Tuesday, February 2, 2021


This was meant to replace Fiducial Utilitarianism. I think it improves it in some ways, but I'm okay with the older version, too. This one only focuses on "fiducialism", while the other one talks more about utilitarianism as well. This booklet may also be helpful to read on the subject.

"Fiducialism" is my term, borrowing from Joseph Godfrey's (or some source of his's) term "fiducial", which means "pertaining to trust". Fiducialism is when we seek to trust. Hedonism is when we seek positive experiences, but fiducialism is when we seek to be receptive to some kind of positivity ("receptivity to enhancement" is Godfrey's definition of trust, in his Trust of People, Words, and God). I don't remember Godfrey's take, but I think "enhancement" can be defined as broadly as "well-being". If I am receptive to something as though it it is making me better off in some way, whatever definition of "better off" I trust as true, then I am trusting it.

Trust is personal connection. We trust the chairs we sit in, and the ground we walk on. We trust ideas -- even ones that in a sense we distrust. Just by thinking them enough to disagree with them, we trust them. We connect with their reality. We are receptive to what comes our way through these connections.

Some things inhibit trust. An "insult to the organ of trust" ("insult" in a medical sense) can be called a betrayal. A betrayal can hinder a person's ability to trust, either temporarily or permanently. We avoid betrayals so that we can trust more. Inhibiting trust in a betraying thing (a prudent behavior) helps us to trust more in the long run.

Part of trusting more is to trust more and more things. Or, perhaps more precisely, to be capable of trusting more and more things. What's important is to develop the receptivity. It's important to go out and experience the world so that you open yourself up on the inside. But when you have experienced enough, you don't need to keep experiencing things. Then you can rest.

It's important for a fiducialist to trust the set of all things, to have an overall trust. Godfrey calls something like this "security trusting" (trusting what is, over all, to be good in the end for you) and "openness trusting" (you approach reality as something which can give you opportunities). Security trusting and openness trusting are part of everyone's lives to some extent, whether or not they officially acknowledge them or know how they might be rationally justified.

I think that altruists are people who trust, who personally connect with reality other than themselves. Trusting brings life to people. Trusting preserves personality, because it is you, the person, who trust. A hedonist could cease to be a person in that emphatic sense, as they may be passively fed positive experiences. But fiducialists themselves trust whatever experience they have, to the full extent that it is trustworthy.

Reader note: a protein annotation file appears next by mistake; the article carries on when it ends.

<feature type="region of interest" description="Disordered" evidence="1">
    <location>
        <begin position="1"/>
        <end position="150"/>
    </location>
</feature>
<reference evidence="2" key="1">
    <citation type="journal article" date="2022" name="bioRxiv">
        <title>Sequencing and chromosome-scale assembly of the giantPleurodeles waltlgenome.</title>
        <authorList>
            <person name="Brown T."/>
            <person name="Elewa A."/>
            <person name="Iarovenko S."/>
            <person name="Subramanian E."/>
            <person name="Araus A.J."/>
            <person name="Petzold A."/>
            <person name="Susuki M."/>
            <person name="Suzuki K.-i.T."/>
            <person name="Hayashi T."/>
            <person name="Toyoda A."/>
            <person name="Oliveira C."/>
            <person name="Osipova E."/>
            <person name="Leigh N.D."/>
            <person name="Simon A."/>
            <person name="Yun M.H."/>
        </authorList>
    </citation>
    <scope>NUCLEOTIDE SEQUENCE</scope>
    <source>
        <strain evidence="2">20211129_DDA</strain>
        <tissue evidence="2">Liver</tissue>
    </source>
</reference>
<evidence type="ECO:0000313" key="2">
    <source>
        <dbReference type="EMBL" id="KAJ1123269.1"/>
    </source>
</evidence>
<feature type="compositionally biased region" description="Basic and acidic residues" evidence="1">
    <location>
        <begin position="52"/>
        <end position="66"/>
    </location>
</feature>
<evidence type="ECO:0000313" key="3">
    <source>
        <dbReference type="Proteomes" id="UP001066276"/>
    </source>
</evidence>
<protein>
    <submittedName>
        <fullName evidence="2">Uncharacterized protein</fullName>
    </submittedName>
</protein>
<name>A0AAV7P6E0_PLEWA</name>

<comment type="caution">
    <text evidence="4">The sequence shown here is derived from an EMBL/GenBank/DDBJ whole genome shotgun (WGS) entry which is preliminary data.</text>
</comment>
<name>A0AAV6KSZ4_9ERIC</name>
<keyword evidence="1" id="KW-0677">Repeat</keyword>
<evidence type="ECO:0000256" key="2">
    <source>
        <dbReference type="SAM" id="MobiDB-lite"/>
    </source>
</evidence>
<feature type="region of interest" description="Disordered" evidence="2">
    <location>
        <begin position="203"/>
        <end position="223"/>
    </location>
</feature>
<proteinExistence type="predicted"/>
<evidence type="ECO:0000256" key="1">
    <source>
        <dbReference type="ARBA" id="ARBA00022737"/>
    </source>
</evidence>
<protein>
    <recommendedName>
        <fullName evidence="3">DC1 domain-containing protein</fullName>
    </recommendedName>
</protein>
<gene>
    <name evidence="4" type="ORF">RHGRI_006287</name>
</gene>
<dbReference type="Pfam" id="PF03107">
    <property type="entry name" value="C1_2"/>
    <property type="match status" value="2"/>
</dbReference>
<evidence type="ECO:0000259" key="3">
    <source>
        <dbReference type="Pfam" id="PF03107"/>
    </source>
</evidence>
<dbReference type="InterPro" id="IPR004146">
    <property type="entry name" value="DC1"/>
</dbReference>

We need to open up to this or that thing, but one reality we need to open up to is "the best". Strangely, we don't have a taste or a stomach for the best, at least, not always developed to its full extent. So to be a fiducialist, we have to seek what is highest, deepest, and truest. A fiducialist can't avoid what is best, hoping to only trust the easier things. Trusting can be difficult and costly.

The very idea of maximization, at the heart of utilitarianism, can come out of a receptivity to "the best".

Fiducialism could be considered a definition of instrumental rationality, just like hedonism. It inherently disposes us to connect with the truth, which is like "the best", or is part of "the best". So it is a good grounding for epistemic rationality. Hedonism allows us to go into the experience machine, but fiducialism wants to be open to what exists. It does not force us to connect with all facts, but just as many facts as it takes for us to connect with what is deepest, truest, and highest. Fiducialists who do not seek out all facts are still receptive to them.

Fiducialism is disposed to value all things except to the extent that they betray. The process of growing in fiducialism sometimes requires betrayals, breakings-open. We can have a false wholeness that needs to be broken. Fiducialism wants us to be disposed to value all the things that matter, to have a complete picture. To the extent that we have the occasion or opportunity, we will value, connect with, all things.

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